Campbell, whose contract had run down, made the shock announcement that he was joining Spurs' loathed rivals at a news conference.

Some journalists had arrived expecting Wenger to announce a deal for goalkeeper Richard Wright only to be greeted by Campbell.

The defender won the double in his first season at Arsenal and then helped the Invincibles win the title in 2004 at Spurs, whose supporters labelled him 'Judas' for making the move.

He was a central figure in Arsenal's run to the final of the 2005/06 Champions League but suffered personal problems during the campaign.

He left the stadium at halftime of a league match against West Ham United after asking to be substituted but returned weeks later to score for Arsenal in their first Champions League final which they lost 2-1 to Barcelona.

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WORST

1. Franny Jeffers, 8 million from Everton, June 2001

The young Everton striker was dubbed the "fox in the box" by Wenger after the Frenchman made him his second most expensive purchase at the time but an ill-fated spell and subsequent struggles elsewhere proved he was more flash in the pan.

Injury and a lack of form left Jeffers stuck on the sidelines and he made only 39 appearances, 26 as a substitute, before returning to Everton on loan in August 2003 and then joining Charlton Athletic permanently the following year.

He managed just eight goals and was sent off in his final appearance for the club in the Community Shield loss to Manchester United.

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2. Park Chu-young, 4 million from AS Monaco, August 2011.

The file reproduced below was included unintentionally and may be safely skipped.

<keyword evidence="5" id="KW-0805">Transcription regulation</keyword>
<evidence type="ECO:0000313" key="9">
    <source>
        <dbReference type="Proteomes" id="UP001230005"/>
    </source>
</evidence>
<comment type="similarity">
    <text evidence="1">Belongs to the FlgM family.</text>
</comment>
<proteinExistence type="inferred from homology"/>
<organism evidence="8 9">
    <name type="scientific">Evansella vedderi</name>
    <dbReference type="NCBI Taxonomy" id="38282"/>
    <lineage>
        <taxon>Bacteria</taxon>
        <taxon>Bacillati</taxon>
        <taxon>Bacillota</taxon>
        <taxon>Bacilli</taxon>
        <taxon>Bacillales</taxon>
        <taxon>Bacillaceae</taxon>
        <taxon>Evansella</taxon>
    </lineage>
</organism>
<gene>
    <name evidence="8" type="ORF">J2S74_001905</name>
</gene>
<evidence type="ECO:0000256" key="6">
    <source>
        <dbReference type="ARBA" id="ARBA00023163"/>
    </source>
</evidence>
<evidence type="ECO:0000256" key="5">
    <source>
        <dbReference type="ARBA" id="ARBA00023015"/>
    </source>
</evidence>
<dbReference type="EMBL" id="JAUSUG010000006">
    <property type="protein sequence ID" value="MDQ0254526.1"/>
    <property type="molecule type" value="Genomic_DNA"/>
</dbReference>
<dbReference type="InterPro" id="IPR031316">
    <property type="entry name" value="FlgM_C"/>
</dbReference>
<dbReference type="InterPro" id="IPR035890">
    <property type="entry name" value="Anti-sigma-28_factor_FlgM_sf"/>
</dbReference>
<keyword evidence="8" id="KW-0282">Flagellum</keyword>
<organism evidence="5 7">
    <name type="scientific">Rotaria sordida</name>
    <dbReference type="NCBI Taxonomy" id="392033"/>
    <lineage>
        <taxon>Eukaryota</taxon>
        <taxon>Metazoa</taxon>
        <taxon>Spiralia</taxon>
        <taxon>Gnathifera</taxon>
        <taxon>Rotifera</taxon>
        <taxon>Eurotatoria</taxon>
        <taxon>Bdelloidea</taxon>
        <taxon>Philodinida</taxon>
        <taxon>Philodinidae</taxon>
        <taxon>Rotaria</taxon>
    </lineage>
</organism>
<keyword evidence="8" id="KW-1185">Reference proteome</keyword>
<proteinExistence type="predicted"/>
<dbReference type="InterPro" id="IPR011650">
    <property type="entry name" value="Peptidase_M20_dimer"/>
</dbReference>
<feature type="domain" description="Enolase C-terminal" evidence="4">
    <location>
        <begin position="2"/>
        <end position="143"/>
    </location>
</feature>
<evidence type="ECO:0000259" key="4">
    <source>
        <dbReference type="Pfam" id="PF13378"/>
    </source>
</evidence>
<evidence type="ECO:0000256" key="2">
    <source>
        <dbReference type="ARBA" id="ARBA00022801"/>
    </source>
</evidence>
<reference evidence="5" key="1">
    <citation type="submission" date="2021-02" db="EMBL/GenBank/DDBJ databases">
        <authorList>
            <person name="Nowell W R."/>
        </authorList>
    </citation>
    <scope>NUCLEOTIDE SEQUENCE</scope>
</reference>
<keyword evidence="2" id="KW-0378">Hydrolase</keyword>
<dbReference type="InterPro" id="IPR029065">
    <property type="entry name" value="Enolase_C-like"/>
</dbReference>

The South Korean striker was on the verge of joining Lille before supposedly taking a phone call from Wenger who convinced him to sign before the transfer window shut. It was probably one of the costliest calls Wenger ever made.

Having just been thrashed 8-2 by Manchester United, Wenger needed recruits and Park was one of five players signed in the final two days of the transfer window.

The South Korean international scored a winning goal against Bolton Wanderers in October 2011 but that League Cup strike has been his only one for the club, who farmed him out on loan to Celta Vigo and then Watford after making only seven appearances.

Although it was a relatively small transfer fee, some media reports claim he commands a weekly salary of 50,000 pounds, making him one of Wenger's worst, and most bizarre, acquisitions.

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3. Richard Wright, 6 million from Ipswich Town, July 2001

When Wright signed for Arsenal he was one of the brightest young goalkeepers around and declared he was not going there to sit on the bench and play understudy to club great David Seaman.

Having punched the ball into his own net against Charlton then allowed a soft goal to Gus Poyet in the North London Derby, Wright was left fighting even to make the Arsenal bench.

He left to join Everton after only one season and 22 appearances, conceding defeat to Seaman and never returning to his early Ipswich highs.

- - - - ($1 = 0.6014 British Pounds) (Reporting by Patrick Johnston; editing by Toby Davis)